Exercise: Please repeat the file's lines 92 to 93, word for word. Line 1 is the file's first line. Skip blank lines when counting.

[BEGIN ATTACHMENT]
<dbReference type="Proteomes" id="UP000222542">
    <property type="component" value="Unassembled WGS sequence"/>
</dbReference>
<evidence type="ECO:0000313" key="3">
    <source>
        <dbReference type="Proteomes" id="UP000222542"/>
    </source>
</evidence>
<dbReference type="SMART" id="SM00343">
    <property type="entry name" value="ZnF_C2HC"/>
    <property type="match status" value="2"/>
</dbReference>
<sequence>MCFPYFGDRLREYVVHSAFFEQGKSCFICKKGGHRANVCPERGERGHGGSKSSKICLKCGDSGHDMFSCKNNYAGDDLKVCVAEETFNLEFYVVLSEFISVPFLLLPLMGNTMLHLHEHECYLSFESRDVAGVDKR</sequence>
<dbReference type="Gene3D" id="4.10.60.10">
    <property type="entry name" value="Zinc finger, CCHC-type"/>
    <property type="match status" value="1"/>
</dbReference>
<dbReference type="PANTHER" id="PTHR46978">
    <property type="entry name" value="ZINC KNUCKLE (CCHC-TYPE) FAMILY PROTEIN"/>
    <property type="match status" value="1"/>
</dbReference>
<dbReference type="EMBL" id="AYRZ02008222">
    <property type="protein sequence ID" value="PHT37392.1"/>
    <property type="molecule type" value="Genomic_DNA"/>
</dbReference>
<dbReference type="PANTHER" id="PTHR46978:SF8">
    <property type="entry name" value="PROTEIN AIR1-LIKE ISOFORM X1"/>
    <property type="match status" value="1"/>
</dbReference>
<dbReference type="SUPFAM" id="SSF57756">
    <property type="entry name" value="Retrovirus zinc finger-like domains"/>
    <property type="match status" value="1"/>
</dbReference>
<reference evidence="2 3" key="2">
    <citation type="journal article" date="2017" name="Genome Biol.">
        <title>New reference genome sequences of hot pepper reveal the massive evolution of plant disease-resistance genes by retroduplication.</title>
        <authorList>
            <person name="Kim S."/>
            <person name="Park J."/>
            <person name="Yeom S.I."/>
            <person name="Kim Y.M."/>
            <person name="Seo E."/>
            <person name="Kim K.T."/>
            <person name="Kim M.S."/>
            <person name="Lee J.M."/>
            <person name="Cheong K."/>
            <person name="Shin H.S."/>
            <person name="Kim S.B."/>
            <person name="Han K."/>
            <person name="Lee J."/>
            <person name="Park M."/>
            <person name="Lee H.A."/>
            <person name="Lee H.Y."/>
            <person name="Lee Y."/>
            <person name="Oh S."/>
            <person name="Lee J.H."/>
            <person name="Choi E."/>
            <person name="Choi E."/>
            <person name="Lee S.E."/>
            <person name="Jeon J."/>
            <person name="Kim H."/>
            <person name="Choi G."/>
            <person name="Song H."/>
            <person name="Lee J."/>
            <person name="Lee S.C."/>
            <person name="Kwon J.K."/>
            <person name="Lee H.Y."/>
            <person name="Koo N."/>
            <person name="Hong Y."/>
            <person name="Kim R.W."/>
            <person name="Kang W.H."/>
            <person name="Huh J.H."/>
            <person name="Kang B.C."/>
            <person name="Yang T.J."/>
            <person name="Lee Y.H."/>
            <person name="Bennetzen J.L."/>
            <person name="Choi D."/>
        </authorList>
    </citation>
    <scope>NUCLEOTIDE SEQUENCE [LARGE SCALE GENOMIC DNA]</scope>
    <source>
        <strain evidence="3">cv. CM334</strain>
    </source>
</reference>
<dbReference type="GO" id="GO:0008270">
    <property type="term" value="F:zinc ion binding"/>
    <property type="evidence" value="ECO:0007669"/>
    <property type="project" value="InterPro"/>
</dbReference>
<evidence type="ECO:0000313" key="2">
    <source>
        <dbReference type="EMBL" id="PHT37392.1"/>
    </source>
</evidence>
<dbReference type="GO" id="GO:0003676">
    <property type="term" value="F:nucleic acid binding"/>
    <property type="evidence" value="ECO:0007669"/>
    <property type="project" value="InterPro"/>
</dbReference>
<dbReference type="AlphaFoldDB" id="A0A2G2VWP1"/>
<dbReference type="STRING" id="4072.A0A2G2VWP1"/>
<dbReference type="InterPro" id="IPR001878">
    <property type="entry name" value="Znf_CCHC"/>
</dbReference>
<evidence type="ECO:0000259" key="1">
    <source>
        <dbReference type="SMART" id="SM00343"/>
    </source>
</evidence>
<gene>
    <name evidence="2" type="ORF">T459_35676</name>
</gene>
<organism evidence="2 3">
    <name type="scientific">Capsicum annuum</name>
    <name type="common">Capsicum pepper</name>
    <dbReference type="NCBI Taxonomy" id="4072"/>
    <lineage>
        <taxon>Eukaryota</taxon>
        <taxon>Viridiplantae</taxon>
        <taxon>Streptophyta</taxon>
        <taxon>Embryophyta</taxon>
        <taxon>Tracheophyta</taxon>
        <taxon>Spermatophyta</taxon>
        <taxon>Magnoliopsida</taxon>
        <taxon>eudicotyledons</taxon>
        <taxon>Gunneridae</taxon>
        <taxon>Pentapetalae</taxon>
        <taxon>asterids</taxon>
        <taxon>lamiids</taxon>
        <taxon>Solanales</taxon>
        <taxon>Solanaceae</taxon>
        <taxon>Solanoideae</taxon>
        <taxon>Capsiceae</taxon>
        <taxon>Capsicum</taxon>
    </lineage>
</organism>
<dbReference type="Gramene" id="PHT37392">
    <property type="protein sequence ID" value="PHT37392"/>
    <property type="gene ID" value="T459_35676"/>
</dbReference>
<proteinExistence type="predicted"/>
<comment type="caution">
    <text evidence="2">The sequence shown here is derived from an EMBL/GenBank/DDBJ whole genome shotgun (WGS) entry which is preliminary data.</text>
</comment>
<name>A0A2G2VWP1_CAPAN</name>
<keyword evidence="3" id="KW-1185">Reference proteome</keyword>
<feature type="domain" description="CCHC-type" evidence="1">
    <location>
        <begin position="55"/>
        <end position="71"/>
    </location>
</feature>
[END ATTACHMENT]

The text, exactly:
        <dbReference type="EMBL" id="PHT37392.1"/>
    </source>